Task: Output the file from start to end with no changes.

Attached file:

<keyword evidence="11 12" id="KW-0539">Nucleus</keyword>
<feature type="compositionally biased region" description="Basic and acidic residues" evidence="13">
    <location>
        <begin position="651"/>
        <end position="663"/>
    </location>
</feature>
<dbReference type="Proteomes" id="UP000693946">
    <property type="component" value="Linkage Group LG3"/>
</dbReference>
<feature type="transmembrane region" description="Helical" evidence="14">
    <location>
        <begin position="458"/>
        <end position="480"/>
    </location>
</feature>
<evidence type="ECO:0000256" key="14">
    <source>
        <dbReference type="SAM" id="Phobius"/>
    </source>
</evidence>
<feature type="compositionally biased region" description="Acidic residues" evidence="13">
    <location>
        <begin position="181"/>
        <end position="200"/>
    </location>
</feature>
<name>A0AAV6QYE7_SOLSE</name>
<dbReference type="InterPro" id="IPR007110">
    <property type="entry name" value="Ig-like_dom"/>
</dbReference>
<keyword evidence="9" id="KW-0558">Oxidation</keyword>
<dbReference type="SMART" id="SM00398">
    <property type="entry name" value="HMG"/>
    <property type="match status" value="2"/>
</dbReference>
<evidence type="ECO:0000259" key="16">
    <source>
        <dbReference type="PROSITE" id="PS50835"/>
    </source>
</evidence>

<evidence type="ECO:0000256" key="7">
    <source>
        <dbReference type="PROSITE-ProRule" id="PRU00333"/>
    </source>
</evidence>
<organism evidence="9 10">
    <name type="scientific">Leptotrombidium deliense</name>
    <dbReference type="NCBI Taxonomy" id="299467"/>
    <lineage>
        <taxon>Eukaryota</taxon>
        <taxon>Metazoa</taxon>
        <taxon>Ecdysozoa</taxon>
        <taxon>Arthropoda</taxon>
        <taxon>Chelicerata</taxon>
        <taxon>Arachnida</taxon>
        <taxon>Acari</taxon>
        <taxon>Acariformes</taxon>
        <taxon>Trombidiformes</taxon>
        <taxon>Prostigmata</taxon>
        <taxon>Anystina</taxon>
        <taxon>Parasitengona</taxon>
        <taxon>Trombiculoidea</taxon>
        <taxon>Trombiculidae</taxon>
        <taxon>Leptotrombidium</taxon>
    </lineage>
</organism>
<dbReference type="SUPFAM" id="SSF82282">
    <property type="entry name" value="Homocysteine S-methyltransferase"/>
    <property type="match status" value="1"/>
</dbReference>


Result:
<keyword evidence="11 12" id="KW-0539">Nucleus</keyword>
<feature type="compositionally biased region" description="Basic and acidic residues" evidence="13">
    <location>
        <begin position="651"/>
        <end position="663"/>
    </location>
</feature>
<dbReference type="Proteomes" id="UP000693946">
    <property type="component" value="Linkage Group LG3"/>
</dbReference>
<feature type="transmembrane region" description="Helical" evidence="14">
    <location>
        <begin position="458"/>
        <end position="480"/>
    </location>
</feature>
<evidence type="ECO:0000256" key="14">
    <source>
        <dbReference type="SAM" id="Phobius"/>
    </source>
</evidence>
<feature type="compositionally biased region" description="Acidic residues" evidence="13">
    <location>
        <begin position="181"/>
        <end position="200"/>
    </location>
</feature>
<name>A0AAV6QYE7_SOLSE</name>
<dbReference type="InterPro" id="IPR007110">
    <property type="entry name" value="Ig-like_dom"/>
</dbReference>
<keyword evidence="9" id="KW-0558">Oxidation</keyword>
<dbReference type="SMART" id="SM00398">
    <property type="entry name" value="HMG"/>
    <property type="match status" value="2"/>
</dbReference>
<evidence type="ECO:0000259" key="16">
    <source>
        <dbReference type="PROSITE" id="PS50835"/>
    </source>
</evidence>

<evidence type="ECO:0000256" key="7">
    <source>
        <dbReference type="PROSITE-ProRule" id="PRU00333"/>
    </source>
</evidence>
<organism evidence="9 10">
    <name type="scientific">Leptotrombidium deliense</name>
    <dbReference type="NCBI Taxonomy" id="299467"/>
    <lineage>
        <taxon>Eukaryota</taxon>
        <taxon>Metazoa</taxon>
        <taxon>Ecdysozoa</taxon>
        <taxon>Arthropoda</taxon>
        <taxon>Chelicerata</taxon>
        <taxon>Arachnida</taxon>
        <taxon>Acari</taxon>
        <taxon>Acariformes</taxon>
        <taxon>Trombidiformes</taxon>
        <taxon>Prostigmata</taxon>
        <taxon>Anystina</taxon>
        <taxon>Parasitengona</taxon>
        <taxon>Trombiculoidea</taxon>
        <taxon>Trombiculidae</taxon>
        <taxon>Leptotrombidium</taxon>
    </lineage>
</organism>
<dbReference type="SUPFAM" id="SSF82282">
    <property type="entry name" value="Homocysteine S-methyltransferase"/>
    <property type="match status" value="1"/>
</dbReference>